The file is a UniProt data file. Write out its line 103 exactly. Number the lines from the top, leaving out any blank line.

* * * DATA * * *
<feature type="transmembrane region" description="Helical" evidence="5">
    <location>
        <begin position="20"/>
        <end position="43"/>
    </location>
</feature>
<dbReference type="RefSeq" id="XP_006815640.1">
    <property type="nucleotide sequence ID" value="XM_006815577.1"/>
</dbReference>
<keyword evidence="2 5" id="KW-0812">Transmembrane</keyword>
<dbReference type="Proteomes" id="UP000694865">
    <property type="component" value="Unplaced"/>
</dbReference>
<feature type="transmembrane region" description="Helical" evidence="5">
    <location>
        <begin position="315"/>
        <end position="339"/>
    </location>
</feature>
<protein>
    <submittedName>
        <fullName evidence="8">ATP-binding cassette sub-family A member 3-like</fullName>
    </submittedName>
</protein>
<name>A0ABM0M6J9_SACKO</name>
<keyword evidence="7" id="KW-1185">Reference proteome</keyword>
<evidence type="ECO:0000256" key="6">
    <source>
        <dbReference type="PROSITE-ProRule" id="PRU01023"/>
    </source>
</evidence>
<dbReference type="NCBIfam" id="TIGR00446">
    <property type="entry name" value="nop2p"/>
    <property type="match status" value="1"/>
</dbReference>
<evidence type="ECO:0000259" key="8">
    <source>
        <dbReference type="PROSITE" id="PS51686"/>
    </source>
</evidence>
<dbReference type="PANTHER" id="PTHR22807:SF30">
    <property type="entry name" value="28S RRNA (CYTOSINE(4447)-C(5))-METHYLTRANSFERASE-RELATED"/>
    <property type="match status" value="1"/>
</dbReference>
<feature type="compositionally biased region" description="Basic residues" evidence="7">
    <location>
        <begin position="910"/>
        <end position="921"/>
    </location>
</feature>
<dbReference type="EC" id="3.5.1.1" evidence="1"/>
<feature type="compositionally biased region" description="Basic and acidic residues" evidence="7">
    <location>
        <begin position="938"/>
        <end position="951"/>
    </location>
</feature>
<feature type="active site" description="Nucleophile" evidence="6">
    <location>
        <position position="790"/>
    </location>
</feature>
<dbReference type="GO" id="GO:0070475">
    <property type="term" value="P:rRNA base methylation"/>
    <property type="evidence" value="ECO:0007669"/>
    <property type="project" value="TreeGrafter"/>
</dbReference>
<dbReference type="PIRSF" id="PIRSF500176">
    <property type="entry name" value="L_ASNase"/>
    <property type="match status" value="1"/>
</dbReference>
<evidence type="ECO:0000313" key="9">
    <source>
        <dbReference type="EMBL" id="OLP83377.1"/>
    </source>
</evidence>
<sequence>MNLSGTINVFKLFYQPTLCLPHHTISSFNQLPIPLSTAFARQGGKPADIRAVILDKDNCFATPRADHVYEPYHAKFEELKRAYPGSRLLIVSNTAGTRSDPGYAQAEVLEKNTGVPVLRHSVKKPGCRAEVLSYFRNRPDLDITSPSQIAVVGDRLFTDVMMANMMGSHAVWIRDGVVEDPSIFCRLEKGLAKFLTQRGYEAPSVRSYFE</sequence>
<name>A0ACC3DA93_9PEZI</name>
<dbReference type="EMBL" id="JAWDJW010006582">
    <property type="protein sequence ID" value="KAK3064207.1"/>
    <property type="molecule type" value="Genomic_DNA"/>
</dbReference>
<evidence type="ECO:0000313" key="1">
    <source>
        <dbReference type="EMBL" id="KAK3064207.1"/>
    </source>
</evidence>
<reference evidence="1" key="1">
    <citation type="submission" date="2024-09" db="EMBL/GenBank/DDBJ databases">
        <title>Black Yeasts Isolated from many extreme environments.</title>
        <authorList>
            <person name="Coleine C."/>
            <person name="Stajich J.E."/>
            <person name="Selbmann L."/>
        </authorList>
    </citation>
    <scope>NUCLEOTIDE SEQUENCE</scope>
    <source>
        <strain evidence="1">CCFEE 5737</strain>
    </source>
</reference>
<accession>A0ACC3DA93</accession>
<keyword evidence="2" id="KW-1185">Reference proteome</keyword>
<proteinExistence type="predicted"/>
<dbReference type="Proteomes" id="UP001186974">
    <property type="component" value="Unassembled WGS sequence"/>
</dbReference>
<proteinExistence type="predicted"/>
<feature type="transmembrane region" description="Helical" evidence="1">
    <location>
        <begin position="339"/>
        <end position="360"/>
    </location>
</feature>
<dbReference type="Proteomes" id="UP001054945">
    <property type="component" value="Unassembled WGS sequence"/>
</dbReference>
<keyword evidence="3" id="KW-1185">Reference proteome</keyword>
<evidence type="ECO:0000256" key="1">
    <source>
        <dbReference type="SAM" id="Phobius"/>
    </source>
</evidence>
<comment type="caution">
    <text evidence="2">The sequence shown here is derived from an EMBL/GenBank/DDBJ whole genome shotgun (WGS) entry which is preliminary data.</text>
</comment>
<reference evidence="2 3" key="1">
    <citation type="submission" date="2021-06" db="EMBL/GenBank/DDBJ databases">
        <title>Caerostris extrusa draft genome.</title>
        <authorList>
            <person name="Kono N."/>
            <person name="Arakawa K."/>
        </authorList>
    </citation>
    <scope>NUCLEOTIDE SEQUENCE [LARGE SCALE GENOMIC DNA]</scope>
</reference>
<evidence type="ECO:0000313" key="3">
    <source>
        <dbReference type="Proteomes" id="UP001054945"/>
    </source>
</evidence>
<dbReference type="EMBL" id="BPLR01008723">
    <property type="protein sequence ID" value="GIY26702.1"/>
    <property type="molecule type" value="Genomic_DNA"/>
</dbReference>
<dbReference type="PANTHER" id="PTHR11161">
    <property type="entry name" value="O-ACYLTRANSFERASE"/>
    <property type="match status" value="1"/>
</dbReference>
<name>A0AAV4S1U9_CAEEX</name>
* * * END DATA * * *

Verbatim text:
<keyword evidence="2" id="KW-1185">Reference proteome</keyword>